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Bioinformation. 2008; 2(8): 335–338.
Published online May 20, 2008.
PMCID: PMC2478732

CpGIF: an algorithm for the identification of CpG islands

Abstract

CpG islands (CGIs) play a fundamental role in genome analysis and annotation, and contribute to improving the accuracy of promoter prediction. Besides, CGIs in promoter regions are abnormally methylated in cancer cells and thus can be used as tumor markers. However, current methods for identifying CGIs suffer from various drawbacks. We present a new algorithm for detecting CGIs, called CpG Island Finder (CpGIF), which combines the best features in the most commonly used algorithms and avoids their disadvantages as much as possible. Five public tools for CpG island searching are used to compare with CpGIF for the assessment of accuracy and computational efficiency. The results reveal that CpGIF has higher performance coefficient and correlation coefficient than these previous methods, which indicates that CpGIF is able to provide high sensitivity and specificity at the same time. CpGIF is also faster than those methods with comparable prediction accuracy.

Keywords: CpG islands, CpG dinucleotides, clustering algorithm

Background

A CpG island is an unmethylated region in which CpG dinucleotides occur more frequently than in bulk DNA [1]. CpG islands are often associated with the promoters of most house-keeping genes and many tissue-specific genes, and thus have important regulatory functions and can be used as gene markers [2]. Most CGIs are non-methylated at any stage of development with the exception of methylated CGIs associated with transcriptionally silent genes on the inactive X chromosome and imprinted genes [3]. In cancer cells, the DNA methylation patterns are altered. Many non-island CpG sites in the bulk genome become unmethylated, while promoters containing CGIs are abnormally methylated [4]. Methylation of promoter-related CGIs is associated with abnormal silencing of transcription and is a common mechanism of inactivation of tumor-suppressor genes [4]. Since methylation of promoter CGIs is common in all types of cancer, the hypermethylated CGIs in promoter regions can be used as molecular tumor markers and make the early detection of cancer possible [4]. Identification of potential CGIs helps to find candidate regions for aberrant DNA methylation and therefore has contributed to the understanding of the epigenetic causes of cancer. CpG islands can be identified experimentally [5,6] or computationally [07-11]. Recent studies have incorporated additional information, such as DNA sequence properties, DNA structure, and epigenetic states, into computational methods to predict the strength of each CGI quantitatively [12]. However, sequence-criteria-based approaches are still crucial to generate an initial genome-wide map of CpG islands.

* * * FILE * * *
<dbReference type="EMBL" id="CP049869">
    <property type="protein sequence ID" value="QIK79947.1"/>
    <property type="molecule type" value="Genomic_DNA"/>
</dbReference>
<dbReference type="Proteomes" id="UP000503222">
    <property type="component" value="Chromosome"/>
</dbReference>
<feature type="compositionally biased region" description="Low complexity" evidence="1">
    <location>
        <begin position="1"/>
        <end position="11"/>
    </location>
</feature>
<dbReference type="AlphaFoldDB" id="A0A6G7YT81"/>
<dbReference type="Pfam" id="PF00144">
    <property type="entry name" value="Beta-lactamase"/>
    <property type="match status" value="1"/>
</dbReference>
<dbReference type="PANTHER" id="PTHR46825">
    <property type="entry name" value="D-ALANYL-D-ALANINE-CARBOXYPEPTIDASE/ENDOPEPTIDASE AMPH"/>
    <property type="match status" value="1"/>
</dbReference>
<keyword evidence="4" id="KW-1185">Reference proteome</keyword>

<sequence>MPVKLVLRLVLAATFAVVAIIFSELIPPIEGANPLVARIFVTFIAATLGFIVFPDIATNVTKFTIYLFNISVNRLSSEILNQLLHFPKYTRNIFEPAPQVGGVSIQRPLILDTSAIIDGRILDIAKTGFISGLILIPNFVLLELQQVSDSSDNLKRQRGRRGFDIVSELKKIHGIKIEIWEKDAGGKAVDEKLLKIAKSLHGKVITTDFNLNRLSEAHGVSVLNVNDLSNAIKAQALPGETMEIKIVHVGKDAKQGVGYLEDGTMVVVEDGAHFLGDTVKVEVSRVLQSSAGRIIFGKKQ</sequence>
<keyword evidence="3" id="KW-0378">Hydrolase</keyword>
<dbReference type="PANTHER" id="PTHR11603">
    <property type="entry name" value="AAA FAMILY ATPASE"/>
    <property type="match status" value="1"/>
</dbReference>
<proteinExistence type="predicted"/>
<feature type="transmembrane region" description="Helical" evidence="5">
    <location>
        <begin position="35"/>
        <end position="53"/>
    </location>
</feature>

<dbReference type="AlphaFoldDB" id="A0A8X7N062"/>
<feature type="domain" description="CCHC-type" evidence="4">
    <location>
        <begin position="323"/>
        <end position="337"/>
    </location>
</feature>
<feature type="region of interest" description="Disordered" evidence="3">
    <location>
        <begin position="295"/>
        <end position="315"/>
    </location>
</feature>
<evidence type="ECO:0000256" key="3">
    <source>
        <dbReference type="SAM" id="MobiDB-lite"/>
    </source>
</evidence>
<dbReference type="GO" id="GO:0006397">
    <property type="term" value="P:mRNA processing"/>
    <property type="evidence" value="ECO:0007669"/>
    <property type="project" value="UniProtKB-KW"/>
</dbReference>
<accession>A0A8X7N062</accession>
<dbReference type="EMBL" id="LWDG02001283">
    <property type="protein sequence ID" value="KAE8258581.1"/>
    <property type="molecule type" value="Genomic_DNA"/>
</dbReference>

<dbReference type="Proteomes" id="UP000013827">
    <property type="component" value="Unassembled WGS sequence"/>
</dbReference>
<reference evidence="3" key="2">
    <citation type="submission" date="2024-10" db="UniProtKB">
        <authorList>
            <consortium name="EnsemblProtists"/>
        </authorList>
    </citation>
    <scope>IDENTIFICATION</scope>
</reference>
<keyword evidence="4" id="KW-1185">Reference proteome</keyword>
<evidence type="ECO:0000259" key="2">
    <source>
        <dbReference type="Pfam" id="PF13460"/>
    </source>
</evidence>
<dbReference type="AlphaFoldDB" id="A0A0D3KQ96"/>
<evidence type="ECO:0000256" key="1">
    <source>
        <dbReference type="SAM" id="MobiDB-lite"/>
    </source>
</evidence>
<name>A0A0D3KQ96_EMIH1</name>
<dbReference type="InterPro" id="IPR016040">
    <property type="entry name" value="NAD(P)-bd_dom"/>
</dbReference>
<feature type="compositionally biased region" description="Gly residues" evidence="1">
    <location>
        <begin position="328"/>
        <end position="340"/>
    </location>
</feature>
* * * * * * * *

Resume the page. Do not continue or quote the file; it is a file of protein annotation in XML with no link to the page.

There are several commonly used programs developed for locating CGIs in DNA sequences, including CpGPlot/CpGReport [7], CpGProd [8], CpGIS [9], CpGIE [10], and CpGcluster [11]. Most of those employ the sliding window technique with the exception of CpGCluster. The programs using the sliding window approach have the high capability combining small CpG islands. However, these methods suffer from several disadvantages: 1) the number and length of CGIs found depend on the window size and step size. If the window size is big, several short and loosely distributed CGIs might be clustered together to form a big one. 2) CGIs identified by those methods generally do not start and end with a CpG dinucleotide. 3) Because the window is moved in only one direction, those tools may not be able to locate CGIs accurately. 4) Longer running time. CpGCluster avoids the problems stated above and is much faster and more computationally efficient since it focuses on CpG dinucleotides and clusters neighboring CpG sites based on the physical distance between them. But several problems still exist in CpGCluster: 1) search results are dependent on the composition of the sequence scanned, i.e. a CGI identified in one sequence may be discarded when planted in another sequence with different composition. 2) Low prediction sensitivity. The CGIs detected by CpGClutser are usually short fragments with high GC content and CpG observed/expected (o/e) ratio. This is the reason why the CGIs predicted by CpGCluster exhibit lower degree of overlap with Alu and higher degree of overlap with PhastCons.

To overcome the shortcomings of these commonly used tools for CGI finding mentioned above, we propose a novel algorithm for CpG-island finding, called CpG Island Finder (CpGIF). Instead of using the sliding window approach, CpGIF first searches regions with high CpG density, named as seeds. The seeds are then extended and clustered into the final CGIs. CpGIF combines the best features in current algorithms and avoids their disadvantages mentioned above. All CGIs predicted by CpGIF start and end with a CpG dinucleotide.

Methodology

Our algorithm, CpGIF, was implemented in PERL, including a UNIX command-line application and a Common Gateway Interface (CGI) program. A web service and the source codes are available to public at http://www.usd.edu/~sye/cpgisland/CpGIF.htm. In CpGIF, a density cutoff is applied to exclude “mathematical CpG islands” caused by high G/C (or C/G) ratio. The same cutoff was also used in some previous tools, such as CpGIS.